As Griffin Thomas prepares to assume the role of Student Association president, he is faced with the challenge of carrying out his campaign promises, while considering where his predecessor has left off.
Under Jazz Silva’s presidency, the student body was reminded of both the limitations of the role as well as the potential for achieving sweeping change. Unlike many of her predecessors, Silva led efforts to bring Rice to the forefront of national conversations surrounding issues like sexual assault and open carry laws on college campuses. Silva showed initiative in joining the Texas-wide discussion on gun laws by writing a letter to Governor Greg Abbott in conjunction with 12 other Texas universities. Perhaps the most highly publicized endeavor of her term was the proposal to create a comprehensive, mandatory course entitled “Critical Thinking in Sexuality.” The Thresher admires Silva’s proactiveness in addressing such prevalent and pressing issues. These are topics a president could have easily deemed too complicated or controversial to act on, but Silva moved forward decisively and efficiently. Thomas has promised to continue in the same vein with other important issues as well, such as the alcohol policy and student relations with Student Judicial Programs. An SA that acts quickly on student interest decreases apathy and inspires talented, passionate students to join.
Some students expressed concerns this past year that their voices were left out of the SA’s conversations. Although dissenting sentiment is inevitable in at least a small fraction of students when any sort of changes are proposed, it is important that Thomas make a genuine effort to ensure opposing voices are understood and represented, as he advocated for in his campaign. Thomas must work to make the Senate, not just the colleges, a place that welcomes productive debate that can lead to policy changes and amendments to proposals. An SA president should promote initiatives only after consulting the student body and reaching out to the opposition, and must pragmatically considering the limits of the position.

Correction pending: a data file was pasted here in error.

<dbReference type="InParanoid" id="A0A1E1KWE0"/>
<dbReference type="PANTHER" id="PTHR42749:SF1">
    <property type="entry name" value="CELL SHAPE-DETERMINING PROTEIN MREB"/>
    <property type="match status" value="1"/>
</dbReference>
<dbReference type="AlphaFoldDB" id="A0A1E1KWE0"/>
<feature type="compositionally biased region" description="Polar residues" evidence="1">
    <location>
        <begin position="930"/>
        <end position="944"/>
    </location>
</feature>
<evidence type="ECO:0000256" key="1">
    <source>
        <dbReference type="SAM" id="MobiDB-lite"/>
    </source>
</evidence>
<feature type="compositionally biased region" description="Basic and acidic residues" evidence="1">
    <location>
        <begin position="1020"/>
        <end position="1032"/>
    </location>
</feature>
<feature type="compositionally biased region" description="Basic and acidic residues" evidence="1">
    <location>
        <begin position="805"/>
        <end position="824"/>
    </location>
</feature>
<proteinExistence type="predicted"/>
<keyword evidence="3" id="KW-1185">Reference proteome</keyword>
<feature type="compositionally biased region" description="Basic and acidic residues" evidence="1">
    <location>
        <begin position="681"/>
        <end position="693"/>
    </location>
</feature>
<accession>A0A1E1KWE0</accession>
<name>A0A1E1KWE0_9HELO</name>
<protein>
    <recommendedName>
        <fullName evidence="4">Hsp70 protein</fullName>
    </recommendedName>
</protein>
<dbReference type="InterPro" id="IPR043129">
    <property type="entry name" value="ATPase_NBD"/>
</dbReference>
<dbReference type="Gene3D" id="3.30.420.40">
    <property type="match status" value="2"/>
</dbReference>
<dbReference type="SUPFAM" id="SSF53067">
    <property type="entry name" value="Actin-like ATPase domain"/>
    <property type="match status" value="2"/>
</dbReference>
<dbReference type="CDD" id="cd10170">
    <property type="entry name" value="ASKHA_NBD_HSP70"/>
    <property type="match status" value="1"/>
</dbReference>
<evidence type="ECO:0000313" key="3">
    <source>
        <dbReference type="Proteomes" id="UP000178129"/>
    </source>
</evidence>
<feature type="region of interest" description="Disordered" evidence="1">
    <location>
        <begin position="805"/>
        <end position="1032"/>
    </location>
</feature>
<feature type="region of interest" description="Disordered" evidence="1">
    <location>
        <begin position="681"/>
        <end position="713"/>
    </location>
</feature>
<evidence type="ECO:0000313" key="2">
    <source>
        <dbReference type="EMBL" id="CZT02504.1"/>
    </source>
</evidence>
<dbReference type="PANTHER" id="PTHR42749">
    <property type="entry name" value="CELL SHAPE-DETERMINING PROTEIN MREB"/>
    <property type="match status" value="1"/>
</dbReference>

Presidential candidates wax poetic about the merits of transparency, but the student body has little idea about what the president, their representative, is actually conveying to campus administration on their behalf. Moving forward, the SA president can increase student engagement by clearly and frequently communicating what their agenda is and what discussions have taken place with administrators.
Thomas is the first SA president in years who previously served as a college president. In addressing the challenges that face the student body, Thomas will need to utilize this fresh perspective to facilitate the crucial relationship between the SA and the colleges. Addressing the major challenges faced by the student body is undeniably a difficult task, but the Thresher is confident it can be done, and we look forward to Thomas’s efforts.
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